R.A.F. Callander Wyse former Pilot 193 squadron 1941 - 1946
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VETERAN Royal Air Force Pilot (Bombers and subsequently Fighters) Callander Wyse Sadly, Callander Wyse passed away in October 2010. Aged 89. wyse-war-years          wyse-retired
Former Royal Air Force Pilot Callander Wyse and Callandar today.

All photographs and history supplied by Callander's proud daughter Sally. The details have been written by Callander and we are currently awaiting further details to add to this amazing story. "My name is Callander Wyse (Allen)
In mid 1941 I joined the RAF and trained as a pilot in Georgia USA together with American West Point cadets. 
I graduated in Dec. 1941 and received the US silver wings and the RAF wings.  Having endured an unpleasant outward crossing of the Atlantic our return to the UK was no better.  My training had involved me in flying twin engine aircraft. Soon after my arrival to the UK I was designated to fly the “Flying Coffin” (Whitley Bomber).

  However it was discovered after 10 hours flying I was too short in the legs to cope with the Lancaster or Halifaxes. 

I was then transferred to flight command where I flew Hurricanes and Spitfires in night flight affiliation with a Canadian group flying Halifaxes from Dalton Yorks. 

Fighter affiliation involved making mock attacks on aircraft on their way to combat over the Channel. Later in 1944 I was posted to 193 Squadron 146 Wing in Europe flying the Rocket firing Typhoon, a tough sturdy aircraft whose amazements include 2,500lb bombs, 60lb rockets and 4,20mm cannons.  At the end of the war I was returned to Germany as the civilian labour officer and sports officer for 5357 wing airfield constructors.  I was demobbed in July 1946.  I have been a member of the Stratford branch of Air Crew Society for years but due to ill health have been unable to attend for years. I am still in contact with my ex Squadron Commander David Ince. I also am regularly in contact with Tom Lakey (wing walker to this day!!)"
Flying History: Tiger Moth 19 Flights PT Stearman 65 Flights (Whilst in United States of America) BT 13 (Basic) 72 Flights (Whilst in United States of America) AT 10 (Advanced) 65 Flights (Whilst in United States of America) Oxford 50 Flights Whitley 10 Flights Masters - 1, 2 and 3. 155 Flights Hurricane 129 Flights Spitfire 58 Flights Typhoon 83 Flights Auster 11 Flights Totals: 717 Flights
img005 January 1942 L to R: Ray L. Wynniatt (Bournemouth), Ron A. Simmons (London), Ken T. Mason (London), Ted C. Harrill (Bath), Calandar S. Wyse, Bob H.C. Rustwith (Newcastle) - Photo taken at Grand Hotel, Torquay - Room 3/5 - "C" FLight, 2 Squadron, 13 ITW img013 img014
"The Hurricane aircraft holds many happy memories for me. After an O.T.U. at Kirton Lindsey on Spitfires, I was posted to Dalton, York's to fly Hurricanes on fighter affiliation at night and daytime weather tests. In all I completed 129 flights and only once had problems ......"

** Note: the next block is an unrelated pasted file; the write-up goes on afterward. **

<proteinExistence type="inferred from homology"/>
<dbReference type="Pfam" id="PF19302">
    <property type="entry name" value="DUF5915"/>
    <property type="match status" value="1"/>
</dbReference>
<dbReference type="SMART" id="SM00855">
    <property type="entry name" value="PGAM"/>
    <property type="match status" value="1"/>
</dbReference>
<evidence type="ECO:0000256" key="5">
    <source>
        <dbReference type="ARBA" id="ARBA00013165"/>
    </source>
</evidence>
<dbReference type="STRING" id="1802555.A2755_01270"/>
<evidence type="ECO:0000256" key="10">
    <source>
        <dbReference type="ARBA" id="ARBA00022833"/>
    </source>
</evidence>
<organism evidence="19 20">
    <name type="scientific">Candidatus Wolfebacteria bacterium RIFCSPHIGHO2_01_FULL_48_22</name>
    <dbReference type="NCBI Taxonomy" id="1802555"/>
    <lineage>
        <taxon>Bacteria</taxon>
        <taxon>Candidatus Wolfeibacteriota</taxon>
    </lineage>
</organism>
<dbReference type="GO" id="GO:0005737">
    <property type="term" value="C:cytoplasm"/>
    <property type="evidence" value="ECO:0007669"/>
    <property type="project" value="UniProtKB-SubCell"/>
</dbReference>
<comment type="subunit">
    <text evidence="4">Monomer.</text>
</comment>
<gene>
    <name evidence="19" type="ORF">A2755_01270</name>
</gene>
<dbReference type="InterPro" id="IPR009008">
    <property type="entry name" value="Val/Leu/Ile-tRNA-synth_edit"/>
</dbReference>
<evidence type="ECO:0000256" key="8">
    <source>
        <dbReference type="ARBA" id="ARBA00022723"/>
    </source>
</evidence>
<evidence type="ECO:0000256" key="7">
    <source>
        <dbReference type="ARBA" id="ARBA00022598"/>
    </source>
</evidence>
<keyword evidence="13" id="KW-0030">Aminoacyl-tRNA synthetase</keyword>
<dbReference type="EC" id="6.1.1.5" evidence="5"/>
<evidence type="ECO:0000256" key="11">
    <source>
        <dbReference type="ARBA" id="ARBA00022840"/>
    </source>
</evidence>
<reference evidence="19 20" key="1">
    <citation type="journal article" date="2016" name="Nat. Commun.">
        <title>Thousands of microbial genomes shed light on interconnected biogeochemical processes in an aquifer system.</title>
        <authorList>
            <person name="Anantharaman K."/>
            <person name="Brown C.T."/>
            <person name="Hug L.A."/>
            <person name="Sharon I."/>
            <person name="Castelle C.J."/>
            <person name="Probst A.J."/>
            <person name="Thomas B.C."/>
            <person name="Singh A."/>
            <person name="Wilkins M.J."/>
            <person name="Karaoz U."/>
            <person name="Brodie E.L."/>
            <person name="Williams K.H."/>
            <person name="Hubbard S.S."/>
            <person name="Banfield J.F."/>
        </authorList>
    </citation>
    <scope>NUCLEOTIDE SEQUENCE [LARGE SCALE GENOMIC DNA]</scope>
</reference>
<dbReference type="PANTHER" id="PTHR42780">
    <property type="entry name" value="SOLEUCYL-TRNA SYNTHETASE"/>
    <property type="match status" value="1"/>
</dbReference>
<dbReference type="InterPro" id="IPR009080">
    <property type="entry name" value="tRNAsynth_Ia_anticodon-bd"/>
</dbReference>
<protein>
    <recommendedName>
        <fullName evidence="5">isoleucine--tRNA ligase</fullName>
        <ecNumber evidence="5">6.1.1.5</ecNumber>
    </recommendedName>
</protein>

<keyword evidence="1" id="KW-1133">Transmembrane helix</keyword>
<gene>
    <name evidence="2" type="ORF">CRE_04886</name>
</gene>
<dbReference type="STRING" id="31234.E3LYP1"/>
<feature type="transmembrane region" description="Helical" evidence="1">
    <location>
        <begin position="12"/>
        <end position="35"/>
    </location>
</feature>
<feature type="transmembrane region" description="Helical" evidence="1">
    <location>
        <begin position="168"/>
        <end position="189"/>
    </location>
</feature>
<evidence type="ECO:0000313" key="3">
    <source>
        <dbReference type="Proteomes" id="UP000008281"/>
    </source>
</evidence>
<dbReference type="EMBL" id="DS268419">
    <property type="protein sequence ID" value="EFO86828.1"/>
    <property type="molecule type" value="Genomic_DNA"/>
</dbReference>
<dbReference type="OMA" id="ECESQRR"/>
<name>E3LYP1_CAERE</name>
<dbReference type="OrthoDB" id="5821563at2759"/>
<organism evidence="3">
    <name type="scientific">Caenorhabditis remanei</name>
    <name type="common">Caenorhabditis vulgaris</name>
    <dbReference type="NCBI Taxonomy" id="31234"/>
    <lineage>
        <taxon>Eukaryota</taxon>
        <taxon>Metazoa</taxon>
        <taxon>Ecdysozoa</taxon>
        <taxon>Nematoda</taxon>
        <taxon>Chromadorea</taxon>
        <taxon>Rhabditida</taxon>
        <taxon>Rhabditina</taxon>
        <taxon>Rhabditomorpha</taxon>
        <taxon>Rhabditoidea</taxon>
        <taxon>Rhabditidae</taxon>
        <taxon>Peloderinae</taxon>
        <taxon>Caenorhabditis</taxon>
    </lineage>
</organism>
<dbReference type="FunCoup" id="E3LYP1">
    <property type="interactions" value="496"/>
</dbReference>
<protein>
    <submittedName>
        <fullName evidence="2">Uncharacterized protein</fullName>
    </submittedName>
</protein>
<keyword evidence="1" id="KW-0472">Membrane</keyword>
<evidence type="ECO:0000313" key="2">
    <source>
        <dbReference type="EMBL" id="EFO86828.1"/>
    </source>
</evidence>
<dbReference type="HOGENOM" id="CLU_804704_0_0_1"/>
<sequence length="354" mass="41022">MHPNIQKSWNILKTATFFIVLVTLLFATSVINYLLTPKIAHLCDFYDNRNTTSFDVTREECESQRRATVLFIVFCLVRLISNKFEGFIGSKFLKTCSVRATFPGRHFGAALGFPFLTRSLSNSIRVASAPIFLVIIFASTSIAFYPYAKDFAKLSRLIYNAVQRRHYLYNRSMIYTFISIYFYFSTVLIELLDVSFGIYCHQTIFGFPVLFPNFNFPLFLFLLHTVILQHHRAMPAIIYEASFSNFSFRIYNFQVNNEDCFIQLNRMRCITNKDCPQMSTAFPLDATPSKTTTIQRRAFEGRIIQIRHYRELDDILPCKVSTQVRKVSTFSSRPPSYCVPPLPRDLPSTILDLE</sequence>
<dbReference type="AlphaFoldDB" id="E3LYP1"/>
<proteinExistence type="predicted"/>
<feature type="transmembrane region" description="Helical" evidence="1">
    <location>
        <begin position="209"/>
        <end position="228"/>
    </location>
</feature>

"On August 30th 1944, I was flying Hurricane 3KO (From 1695 flight, Dalton) at 9000 ft making mock attacks on a R.C.A.F. Halifax. Suddenly for no apparent reason , flames belched from both exhausts when opening the throttle, having no idea what was the cause, I broke away from the Halifax and pondered whether or not to bale out, as the flames were increasing in density whenever I opened the throttle.

I decided against the bale out and began to descend through cloud fearing at any moment that we would blow up. I was fortunate enough to break cloud almost over an airfield and by very delicate use of the throttle I managed to continue to lose height and attracted the attention of the ground ACP by flashing the landing lights.
After what seemed an age I received the green light to land. As I crossed the perimeter track I noticed faint lights on either side of the runway. I throttled right back, glided in and cut the engine and landed with a dead stick, half way down the runway. Within seconds a fire truck was alongside and a vehicle to escort me to HQ. Upon arrival I was immediately ushered into the Group Captains office and given the biggest dressing down imaginable.

The faint lights I had seen were those of his squadrons waiting to take off on a bombing raid and I had delayed them .... the Group Captain was quite right to admonish me and I often wondered if his bombers from Wombleton in York's reached their target on time.

I was later to be separated from the beloved Hurricane and joined 1935 squadron, Typhoons, in Europe and stayed with them until the end of the war in Europe.
193 Squadron has the distinction of shooting down the last German plane of the war and at that moment a TV documentary is being made about the final raid on May 3rd 1945, over Kiev and Lubeck bays. Four of my friends, ex-pilots of 193 squadron and I are being featured in the film, due out in November.
I am also a member of the Spitfire Society, but due to a triple by-pass operation and a stroke at the same time, I am rather disabled - unable to drive etc, so I have not been able to attend any Spitfire functions for 2 years. I wonder if we shall be given individual numbers, as members of the Hurricane Society. The Spitfire Society have adopted this method of identification which seems to work well.

If you ever hear of any other ex-pilots with my sort of background, I would welcome news of them. I was trained in the U.S.A. under the Arnold Scheme, class 42K, graduating in December 1942. I was commissioned at Aston Down in 1944."

"May I wish you success in your adopted tasks.

Very sincerely
Allan (Callandar) Wyse.
(PS: The flames were due to an over rich mixture!!)"

(For obvious security reasons we will not publish any contributors details on our site. If you email Aircrew Remembrance Society we will forward it to Allan)